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Every 'Simpsons' 'Treehouse of Horror' short, ranked

Update: The list has been amended to include the three segments from “Treehouse of Horror XXV.”

That’s right: In honor of The Simpsons‘ 25th (!) annual Halloween special, EW didn’t just rank the top 25 “Treehouse of Horror” segments. We took things a step further by ranking every single “Treehouse” segment ever seen on the show—and you’ll find entries 72 through 26 in the list below.

Even when longtime fans sniff that The Simpsons‘ Golden Age is long past, they can agree that late-period Simpsons Halloween shows still pack a punch. Why? Because “Treehouse” segments give the series’ writers a break in two ways: First of all, they’re short, which means that they can explore plot threads that are amusing but too flimsy to support an entire half-hour. And secondly, they’re not bound by the laws of canon (or taste), giving the show’s staff an opportunity to follow their wildest whims—transforming Springfield into a town as drawn by Dr. Seuss, or putting a gremlin on the side of Bart’s schoolbus, or transforming Homer’s head into a giant doughnut.

What makes a good “Treehouse” short? Punchy one-liners and visual gags help, but the best of the bunch have two more things in common: Novel premises (which, admittedly, get increasingly difficult as the show ages) and a genuine stab at including a few real scares. (In other words: The recent trend toward parodies of random movies that have little or nothing to do with horror as a broad category just doesn’t do it.) You’ll find what made the cut in the list below, as well as what maybe should have been left on the cutting-room floor.

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Ron Perlman talks Connery, Brando, and whether he's watching 'Sons'

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As the title of Ron Perlman’s memoir Easy Street (the Hard Way) implies, the actor—whose Amazon pilot, Hand of God, recently got a season order and who voices a character in the Guillermo del Toro-produced animated feature The Book of Life now in theaters—has a life story full of ups and downs. “The book is very much about how every time something really, really bad happens, there’s a resolve that takes place as you heal your way out of it,” he says. “One of my favorite quotes, which is really representative of the book, is that I really never learned anything while I was succeeding; I always learned everything while I was failing, when everything was going bad, when the wheels were completely off the bus, and I had no idea how I was gonna get out of it. Somehow you do. And in doing so, you find out so much about yourself, so much about whatever spiritual thing you have going.”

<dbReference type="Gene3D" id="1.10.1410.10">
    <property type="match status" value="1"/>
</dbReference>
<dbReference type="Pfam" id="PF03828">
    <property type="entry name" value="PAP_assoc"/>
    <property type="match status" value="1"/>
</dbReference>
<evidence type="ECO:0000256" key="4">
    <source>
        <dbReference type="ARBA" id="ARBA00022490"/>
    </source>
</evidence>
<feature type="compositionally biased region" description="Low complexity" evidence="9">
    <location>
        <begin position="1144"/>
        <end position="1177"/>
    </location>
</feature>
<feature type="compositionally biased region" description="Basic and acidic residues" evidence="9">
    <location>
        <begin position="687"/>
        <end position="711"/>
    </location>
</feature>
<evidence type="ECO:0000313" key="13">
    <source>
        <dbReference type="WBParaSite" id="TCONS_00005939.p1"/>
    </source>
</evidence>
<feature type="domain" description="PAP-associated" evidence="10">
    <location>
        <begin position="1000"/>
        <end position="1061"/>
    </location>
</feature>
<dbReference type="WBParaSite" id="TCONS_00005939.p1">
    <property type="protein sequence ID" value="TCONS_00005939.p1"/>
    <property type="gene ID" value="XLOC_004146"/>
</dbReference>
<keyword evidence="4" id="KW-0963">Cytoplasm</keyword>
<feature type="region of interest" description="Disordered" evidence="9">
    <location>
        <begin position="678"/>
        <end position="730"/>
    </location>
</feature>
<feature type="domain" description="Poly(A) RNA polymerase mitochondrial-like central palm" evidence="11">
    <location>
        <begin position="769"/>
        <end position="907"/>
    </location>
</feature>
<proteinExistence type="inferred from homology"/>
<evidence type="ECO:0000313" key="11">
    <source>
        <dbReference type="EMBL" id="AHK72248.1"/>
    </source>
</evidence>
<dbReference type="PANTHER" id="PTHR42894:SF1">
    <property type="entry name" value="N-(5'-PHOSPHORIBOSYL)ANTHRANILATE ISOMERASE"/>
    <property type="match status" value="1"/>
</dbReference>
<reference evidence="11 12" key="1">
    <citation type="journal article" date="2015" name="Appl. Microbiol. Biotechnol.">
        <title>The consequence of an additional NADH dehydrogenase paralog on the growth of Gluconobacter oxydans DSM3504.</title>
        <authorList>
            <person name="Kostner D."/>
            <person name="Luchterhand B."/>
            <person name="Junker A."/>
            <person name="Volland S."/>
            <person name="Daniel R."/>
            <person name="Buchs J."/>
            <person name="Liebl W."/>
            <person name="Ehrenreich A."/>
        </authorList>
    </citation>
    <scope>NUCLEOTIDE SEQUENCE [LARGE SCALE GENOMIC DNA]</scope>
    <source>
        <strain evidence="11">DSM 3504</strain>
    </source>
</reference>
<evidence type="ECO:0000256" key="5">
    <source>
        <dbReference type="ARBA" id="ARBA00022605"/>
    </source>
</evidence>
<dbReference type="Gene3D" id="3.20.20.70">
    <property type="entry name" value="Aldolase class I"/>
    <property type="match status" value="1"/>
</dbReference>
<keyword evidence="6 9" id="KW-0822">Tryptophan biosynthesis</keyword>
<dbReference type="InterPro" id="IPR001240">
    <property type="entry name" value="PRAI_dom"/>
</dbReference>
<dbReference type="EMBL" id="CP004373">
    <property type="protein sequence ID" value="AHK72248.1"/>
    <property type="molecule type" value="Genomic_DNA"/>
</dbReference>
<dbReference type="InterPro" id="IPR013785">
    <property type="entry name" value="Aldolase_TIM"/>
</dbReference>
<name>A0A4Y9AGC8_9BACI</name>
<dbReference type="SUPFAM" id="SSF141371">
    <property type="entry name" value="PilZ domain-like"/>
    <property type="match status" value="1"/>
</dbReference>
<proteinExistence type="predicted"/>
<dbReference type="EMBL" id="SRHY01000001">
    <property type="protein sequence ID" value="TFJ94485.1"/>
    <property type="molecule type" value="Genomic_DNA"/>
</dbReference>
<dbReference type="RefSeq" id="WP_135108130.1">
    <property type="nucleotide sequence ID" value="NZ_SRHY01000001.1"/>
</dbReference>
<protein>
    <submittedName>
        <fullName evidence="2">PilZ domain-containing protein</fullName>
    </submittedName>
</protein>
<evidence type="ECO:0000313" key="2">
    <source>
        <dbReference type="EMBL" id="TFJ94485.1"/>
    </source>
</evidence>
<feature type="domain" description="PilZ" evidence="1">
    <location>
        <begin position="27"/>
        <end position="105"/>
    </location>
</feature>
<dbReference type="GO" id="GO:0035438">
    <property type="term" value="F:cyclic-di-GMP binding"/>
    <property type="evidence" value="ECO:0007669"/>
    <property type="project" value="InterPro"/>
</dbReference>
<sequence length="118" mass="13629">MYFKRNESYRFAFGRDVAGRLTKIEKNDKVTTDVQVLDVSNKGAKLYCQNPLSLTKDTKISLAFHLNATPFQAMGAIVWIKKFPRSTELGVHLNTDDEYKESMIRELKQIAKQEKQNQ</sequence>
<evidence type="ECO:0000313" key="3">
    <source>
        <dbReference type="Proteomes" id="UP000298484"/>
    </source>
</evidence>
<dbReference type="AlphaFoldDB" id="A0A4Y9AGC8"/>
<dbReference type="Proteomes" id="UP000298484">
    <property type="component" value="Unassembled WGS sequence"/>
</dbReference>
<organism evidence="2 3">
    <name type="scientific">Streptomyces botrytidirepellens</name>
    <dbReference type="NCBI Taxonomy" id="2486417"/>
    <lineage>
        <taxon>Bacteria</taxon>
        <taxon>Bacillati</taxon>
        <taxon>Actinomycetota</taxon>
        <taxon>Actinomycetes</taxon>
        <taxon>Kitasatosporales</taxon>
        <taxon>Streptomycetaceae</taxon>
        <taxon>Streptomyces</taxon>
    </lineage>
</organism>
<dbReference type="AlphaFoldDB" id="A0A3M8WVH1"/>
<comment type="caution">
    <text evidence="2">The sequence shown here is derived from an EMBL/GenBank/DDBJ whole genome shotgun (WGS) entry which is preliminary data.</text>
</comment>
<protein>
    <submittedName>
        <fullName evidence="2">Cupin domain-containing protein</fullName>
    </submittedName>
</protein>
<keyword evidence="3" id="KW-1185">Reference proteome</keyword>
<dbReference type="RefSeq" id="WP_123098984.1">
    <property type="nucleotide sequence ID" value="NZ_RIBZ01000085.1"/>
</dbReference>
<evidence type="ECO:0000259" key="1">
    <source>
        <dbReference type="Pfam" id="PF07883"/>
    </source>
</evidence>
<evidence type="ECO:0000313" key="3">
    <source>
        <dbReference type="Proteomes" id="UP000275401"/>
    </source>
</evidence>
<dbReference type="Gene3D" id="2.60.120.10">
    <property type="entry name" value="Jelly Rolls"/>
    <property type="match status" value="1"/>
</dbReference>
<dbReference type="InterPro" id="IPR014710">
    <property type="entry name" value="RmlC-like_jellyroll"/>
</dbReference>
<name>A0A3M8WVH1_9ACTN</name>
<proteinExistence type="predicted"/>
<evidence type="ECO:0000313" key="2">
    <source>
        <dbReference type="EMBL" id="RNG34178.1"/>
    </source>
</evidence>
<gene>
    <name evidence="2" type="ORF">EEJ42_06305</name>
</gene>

The toughest chapters for him to pen with cowriter Michael Largo were those about the loss of his father at 19 to heart disease and the mental health issues in his family (including his own serious battle with depression). But he also makes it clear in the book that he struggled with how deep to go into his feelings about the isolation and discomfort he experienced on-screen and off during the end of his run on Sons of Anarchy. Did he give anyone a heads-up about that section of the book? “I don’t think any heads-up was necessary,” he says with a laugh. “We all lived through the same s–t.” And no, he’s not watching the show’s final ride. “I’d say there’s 15-20 percent of my work that I’ve never seen because I’m one of these guys that has a much better time doing it than watching it. And when I watch it, I’m not able to watch it objectively,” he says. “So the short answer to that is, I haven’t really watched Sons since season 4, or something like that. I didn’t even watch it when I was on it, so I certainly ain’t watching it when I ain’t,” he says with another laugh.

We got Perlman to share a few of our favorite stories from the book—spitting in Sean Connery’s face in The Name of the Rose and interacting with Marlon Brando on the set of The Island of Dr. Moreau—when he visited EW for an installment of Firsts & Worsts. Watch the video and read the transcript below. READ FULL STORY

Ranking Saks's 'SNL' collection items, from least to most ridiculous

If you’ve ever wanted to dress like a super chic version of your favorite Saturday Night Live character, Saks Fifth Avenue has you covered. Especially if your favorite SNL character is Gilly.

The department store’s “Live From New York” collection, which was guided by SNL‘s costume designer Tom Broecker, features items from a variety of high-end designers that were inspired by classic SNL sketches. In some cases, the connections to SNL are tenuous at best. (Hello, Coneheads beanie.) In others, they’re obvious—which is good news for those who can spend upwards of $1,000 to look vaguely like Mary Katherine Gallagher. (I guess that would truly make one a superstar.) READ FULL STORY

Giants victory extends Steve Perry's concert stand for at least two more dates

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The San Francisco Giants advanced to the World Series last night, with a walk-off three-run home run to defeat the St. Louis Cardinals. In bigger news, the victory extends the AT&T Park residency of Journey’s Steve Perry, the diehard Giants fan who’s turned every San Francisco home game into a personal concert. For some, i.e. Perry, the Giants are just the warm-up act for his animated lip-syncing of his own stadium-thumping songs in between innings, like last night’s rendition of “Don’t Stop Believin'”.